about processes and engines

Archive for the ‘bpmn’ Category

fluo as process editor

I took the time to enhance the fluo javascript library used in ruote-web, a demo Ruby on Rails application wrapping OpenWFEru ruote.

The previous version of fluo (as currently used in the online demo of ruote-web) was abusing the browser layout abilities (css float). This new version relies on a unique canvas. It looks nicer (at least for me) and it is not vulnerable to browser layout quirks (people integrating fluo were complaining about it and also about css collisions).

Fluo itself was only meant for rendering graphically ruote process definitions in a browser. My development bench for it slowly turned into some kind of “browser based process editor”. It’s minimalistic for now, but you can already have a look at it.

There is a unique ‘screen’ with a left pane showing the process definition itself and a right pane showing it renderer graphically via fluo. You can edit the process definition, in the browser.

Next things I’ll add : “paste”, better “save as” capability, loading of remote process definitions (URIs), link to documentation, expressions and attributes ‘suggestions’, …

Ruote-fluo source is at
Ruote-fluo online demo is at

Note : this new fluo is Firefox 3 only, as it uses the text drawing capabilities of this fine browser (the previous fluo was using a float div on top of the canvases to add text).

Written by John Mettraux

July 13, 2008 at 1:52 pm

work in progress

fluo.pngBeen working on many things lately, haven’t blogged much.

A sample of my work in the image here on the left.

Enhancing Densha‘s auto rendering of process definitions.

I’m hoping to release OpenWFEru 0.9.17 very soon.

Been working on Rufus as well. Many small gems extracted out of OpenWFEru.

Written by John Mettraux

February 8, 2008 at 2:22 pm

Posted in bpm, bpmn, openwferu, workflow

the “trouble ticket” process

If you’re interested in workflow and BPM, you have to follow Keith Swenson‘s blog.

Keith Swenson is at the head of Fujitsu Software BPM and workflow effort, he is also a member of the workflow management coalition, there are many things to learn from his work.

During this year switch period he produced three great posts about human processes. I will focus on one of them which is about a practical “trouble ticket” process.

Keith represented the process in a very readable BPMN diagram, he then discussed variants on it and why he was using “multiple conclusions” for the activities in the diagram, ie multiple exit arrows instead of one exit arrow followed by a branching diamond.

That got me wondering how I could ‘implement’ this process without using [apparent] branching constructs in the Ruote process definition language. How could I preserve some of the readability and elegance of the original diagram ?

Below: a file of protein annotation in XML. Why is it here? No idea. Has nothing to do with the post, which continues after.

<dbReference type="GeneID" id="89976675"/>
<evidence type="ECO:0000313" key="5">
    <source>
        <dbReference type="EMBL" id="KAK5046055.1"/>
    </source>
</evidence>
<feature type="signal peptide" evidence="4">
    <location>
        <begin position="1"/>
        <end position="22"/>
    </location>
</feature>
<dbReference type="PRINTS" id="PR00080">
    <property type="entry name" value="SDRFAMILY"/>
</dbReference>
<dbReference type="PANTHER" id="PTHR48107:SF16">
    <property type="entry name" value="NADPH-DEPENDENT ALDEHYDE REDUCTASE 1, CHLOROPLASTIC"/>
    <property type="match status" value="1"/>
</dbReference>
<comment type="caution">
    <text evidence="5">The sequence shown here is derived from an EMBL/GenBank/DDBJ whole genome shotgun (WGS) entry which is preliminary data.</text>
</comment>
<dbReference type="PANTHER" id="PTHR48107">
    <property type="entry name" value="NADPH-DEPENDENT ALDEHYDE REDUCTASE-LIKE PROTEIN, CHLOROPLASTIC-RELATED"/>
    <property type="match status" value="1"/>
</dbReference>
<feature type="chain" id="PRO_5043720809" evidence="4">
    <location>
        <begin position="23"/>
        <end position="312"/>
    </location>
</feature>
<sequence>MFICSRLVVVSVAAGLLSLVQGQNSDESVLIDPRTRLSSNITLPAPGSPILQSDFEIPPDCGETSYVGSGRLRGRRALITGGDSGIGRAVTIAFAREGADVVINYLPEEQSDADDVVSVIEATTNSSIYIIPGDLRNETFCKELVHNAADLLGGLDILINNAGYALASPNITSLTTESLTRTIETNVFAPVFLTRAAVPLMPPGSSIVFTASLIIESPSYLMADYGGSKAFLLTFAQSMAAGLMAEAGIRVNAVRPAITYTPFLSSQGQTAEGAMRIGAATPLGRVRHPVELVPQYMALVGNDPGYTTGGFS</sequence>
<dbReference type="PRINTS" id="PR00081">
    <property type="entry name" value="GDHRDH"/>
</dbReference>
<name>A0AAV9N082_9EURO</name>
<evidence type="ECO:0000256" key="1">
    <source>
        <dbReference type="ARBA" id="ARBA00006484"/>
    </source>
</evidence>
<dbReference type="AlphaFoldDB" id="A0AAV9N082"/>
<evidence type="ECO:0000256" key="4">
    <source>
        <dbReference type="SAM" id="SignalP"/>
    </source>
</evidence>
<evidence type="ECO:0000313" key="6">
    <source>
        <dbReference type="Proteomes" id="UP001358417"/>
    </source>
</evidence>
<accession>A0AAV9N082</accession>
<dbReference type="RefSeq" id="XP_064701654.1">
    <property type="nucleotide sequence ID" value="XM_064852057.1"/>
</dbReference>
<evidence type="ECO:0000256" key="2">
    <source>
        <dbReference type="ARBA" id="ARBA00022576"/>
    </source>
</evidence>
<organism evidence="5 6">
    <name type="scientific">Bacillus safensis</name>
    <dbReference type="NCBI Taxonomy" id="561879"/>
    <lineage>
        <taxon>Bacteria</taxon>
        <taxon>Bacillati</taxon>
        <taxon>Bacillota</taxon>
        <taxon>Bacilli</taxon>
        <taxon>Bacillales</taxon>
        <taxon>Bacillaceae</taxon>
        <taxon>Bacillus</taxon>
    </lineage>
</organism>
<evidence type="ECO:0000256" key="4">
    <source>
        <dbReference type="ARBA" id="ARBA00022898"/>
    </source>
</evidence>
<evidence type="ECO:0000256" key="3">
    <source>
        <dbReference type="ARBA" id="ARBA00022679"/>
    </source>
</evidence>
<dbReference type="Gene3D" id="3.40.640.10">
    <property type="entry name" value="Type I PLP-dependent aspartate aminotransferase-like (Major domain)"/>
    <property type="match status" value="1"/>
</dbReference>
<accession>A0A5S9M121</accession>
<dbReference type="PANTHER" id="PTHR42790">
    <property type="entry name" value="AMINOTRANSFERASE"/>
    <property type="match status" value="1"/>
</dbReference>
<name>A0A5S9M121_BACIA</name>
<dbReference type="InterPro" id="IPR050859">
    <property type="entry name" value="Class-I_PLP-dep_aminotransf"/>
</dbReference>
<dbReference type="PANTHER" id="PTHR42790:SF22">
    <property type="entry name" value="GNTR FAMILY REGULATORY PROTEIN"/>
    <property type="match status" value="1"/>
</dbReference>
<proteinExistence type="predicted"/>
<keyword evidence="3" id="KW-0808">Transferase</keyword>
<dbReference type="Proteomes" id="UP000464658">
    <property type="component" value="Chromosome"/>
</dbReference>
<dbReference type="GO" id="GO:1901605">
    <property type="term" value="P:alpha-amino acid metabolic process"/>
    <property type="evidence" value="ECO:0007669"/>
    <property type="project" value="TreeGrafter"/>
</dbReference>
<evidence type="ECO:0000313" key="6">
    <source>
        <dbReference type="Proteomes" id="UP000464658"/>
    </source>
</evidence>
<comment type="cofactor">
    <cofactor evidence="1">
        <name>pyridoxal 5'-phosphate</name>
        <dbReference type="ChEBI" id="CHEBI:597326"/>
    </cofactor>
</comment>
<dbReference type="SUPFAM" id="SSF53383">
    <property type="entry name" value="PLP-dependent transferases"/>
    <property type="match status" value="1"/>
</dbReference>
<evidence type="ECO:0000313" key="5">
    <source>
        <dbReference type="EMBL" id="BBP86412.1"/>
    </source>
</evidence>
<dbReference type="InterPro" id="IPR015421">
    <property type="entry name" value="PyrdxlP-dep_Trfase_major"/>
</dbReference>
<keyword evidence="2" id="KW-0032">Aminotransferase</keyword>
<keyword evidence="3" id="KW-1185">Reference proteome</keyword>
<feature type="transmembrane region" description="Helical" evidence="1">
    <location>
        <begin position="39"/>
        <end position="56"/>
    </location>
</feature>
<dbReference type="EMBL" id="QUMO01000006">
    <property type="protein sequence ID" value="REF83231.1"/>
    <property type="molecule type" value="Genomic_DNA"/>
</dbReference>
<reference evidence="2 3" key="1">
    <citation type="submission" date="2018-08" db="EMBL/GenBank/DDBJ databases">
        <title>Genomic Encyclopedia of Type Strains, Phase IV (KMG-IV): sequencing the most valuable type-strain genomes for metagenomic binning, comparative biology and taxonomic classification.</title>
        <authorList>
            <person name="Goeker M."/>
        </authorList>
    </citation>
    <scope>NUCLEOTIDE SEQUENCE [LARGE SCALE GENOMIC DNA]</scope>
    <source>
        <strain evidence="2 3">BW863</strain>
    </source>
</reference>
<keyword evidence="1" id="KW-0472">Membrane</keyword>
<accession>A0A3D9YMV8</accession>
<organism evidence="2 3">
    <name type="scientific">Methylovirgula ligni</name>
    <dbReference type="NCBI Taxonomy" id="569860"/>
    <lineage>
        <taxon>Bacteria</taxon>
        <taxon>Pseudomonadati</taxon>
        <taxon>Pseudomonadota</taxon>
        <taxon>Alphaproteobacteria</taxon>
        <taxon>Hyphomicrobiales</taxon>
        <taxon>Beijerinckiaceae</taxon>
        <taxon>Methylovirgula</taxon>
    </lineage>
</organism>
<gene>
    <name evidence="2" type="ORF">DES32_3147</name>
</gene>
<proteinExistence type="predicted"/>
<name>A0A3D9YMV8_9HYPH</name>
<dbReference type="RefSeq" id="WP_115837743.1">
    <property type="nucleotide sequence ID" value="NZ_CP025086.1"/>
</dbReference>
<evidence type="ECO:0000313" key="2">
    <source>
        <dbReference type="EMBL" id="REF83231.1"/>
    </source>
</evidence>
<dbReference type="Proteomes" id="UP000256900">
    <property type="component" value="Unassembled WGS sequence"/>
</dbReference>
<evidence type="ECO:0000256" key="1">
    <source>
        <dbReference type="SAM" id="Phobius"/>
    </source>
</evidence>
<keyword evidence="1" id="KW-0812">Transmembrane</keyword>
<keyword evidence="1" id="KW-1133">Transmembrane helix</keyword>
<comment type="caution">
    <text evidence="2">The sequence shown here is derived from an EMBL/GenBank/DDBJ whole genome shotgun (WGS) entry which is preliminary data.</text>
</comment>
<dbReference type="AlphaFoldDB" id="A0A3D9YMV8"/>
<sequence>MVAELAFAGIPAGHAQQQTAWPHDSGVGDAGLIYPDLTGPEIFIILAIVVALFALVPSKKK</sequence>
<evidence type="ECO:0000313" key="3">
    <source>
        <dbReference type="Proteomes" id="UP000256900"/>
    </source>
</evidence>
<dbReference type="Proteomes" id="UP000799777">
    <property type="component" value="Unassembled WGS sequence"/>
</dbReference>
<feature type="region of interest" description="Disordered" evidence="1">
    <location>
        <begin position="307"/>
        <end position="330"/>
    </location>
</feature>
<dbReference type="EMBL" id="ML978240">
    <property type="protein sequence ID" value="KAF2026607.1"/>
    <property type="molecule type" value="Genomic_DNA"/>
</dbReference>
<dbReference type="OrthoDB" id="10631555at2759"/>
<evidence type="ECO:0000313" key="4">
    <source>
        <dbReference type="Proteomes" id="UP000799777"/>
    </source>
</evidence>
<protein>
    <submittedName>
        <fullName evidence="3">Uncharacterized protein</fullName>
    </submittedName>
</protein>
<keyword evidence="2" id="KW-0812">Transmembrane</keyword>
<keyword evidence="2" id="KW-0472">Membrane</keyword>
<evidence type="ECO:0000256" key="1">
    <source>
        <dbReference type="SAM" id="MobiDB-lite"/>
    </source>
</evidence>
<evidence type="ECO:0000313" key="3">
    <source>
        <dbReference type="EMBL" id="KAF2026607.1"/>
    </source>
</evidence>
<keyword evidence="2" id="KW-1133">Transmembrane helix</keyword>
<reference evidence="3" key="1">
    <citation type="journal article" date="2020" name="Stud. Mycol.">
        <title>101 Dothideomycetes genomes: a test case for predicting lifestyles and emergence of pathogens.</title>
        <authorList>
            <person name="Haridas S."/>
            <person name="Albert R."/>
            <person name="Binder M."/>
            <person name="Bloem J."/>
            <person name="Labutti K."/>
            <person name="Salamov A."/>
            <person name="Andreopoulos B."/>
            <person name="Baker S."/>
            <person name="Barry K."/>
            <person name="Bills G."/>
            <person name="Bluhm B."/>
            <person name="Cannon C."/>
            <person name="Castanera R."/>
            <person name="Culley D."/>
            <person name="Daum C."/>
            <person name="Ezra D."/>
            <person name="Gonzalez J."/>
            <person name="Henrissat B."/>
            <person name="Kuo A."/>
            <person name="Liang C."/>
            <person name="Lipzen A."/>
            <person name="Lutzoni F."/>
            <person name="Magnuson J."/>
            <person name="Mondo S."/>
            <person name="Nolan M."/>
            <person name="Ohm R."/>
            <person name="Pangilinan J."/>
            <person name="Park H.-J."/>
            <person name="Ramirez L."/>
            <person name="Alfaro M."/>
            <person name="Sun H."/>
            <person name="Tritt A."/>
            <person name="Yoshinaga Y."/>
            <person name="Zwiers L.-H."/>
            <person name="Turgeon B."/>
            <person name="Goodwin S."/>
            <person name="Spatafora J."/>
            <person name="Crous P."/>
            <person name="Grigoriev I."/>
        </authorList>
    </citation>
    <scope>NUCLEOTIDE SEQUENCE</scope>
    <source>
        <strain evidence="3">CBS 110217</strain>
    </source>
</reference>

OpenWFEru is block structured, not your usual state/transition workflow tool, but it can express that. I came up with an implementation. I chose to express it as Ruby code (instead of XML), it should be readable enough.

Yes, it’s an exercise in manually compiling from BPMN to the OpenWFEru process definition language (it could yield lessons for [automated] compilers).

Read the rest of this entry »

Written by John Mettraux

January 4, 2008 at 5:14 am

Posted in bpm, bpmn, openwferu, ruby, workflow


Keith Swenson just wrote a great post entitled : “Human ‘Facilitator’ Processes”.

In one of his previous posts, Keith had introduced the concept of Automators and Facilitators.

we know that there are at least two distinct “camps” in the BPM field: those that want to support human work (”Facilitators”), and those that want to automate work that was previously done by humans (”Automators”).

The first comment to the “Human ‘Facilitator’ Processes” post goes :

the facilitator diagram represents the swan swimming gracefully on the lake, the automator diagram represent the swan’s not so graceful legs thrashing under water. You can’t have one without the other.

IMHO, you can get on without the automator diagram. Things like “convention over configuration” do help.

Being rather an “Abstractor” (more a Software Engineer than a Process Analyst), I tend towards the “Facilitator” view. Business processes should look concise.

The “Automator” diagrams feel like they contain the business process plus “Protocol” : ‘upon receiving an email, do that, check this, …’, does this belong to the business process ? Is it conventional ? Just plain Protocol that should not appear in the business process ? I think so and I will try hard to produce tools that fit this view.

Written by John Mettraux

September 29, 2007 at 4:04 am

Posted in bpm, bpmn, openwferu, rails, workflow

On the GeoBPMS front

Pat and Linda are presenting their GeoBPMS to the Open Geospatial Consortium.

They’ve been working on Matelot, an upcoming open source Flex/Rails BPMN designer :

All Open Source and Standards-based: it will feature the OpenWFEru workflow engine, Rools, a ruby rules engine, XForms and Matelot, an upcoming FLEX-based workflow navigator.

It seems their designer will store process definitions as XPDL 2.0, Pat is having all the fun and the challenges while implementing a translator from XPDL to OpenWFEru.
(I should blog one day my opinion about BPMN… It’s good to have a notation anyway).

I wish I could have attended to this presentation. Interesting developments ahead. Congrats to Linda and Pat !

Written by John Mettraux

July 30, 2007 at 9:39 am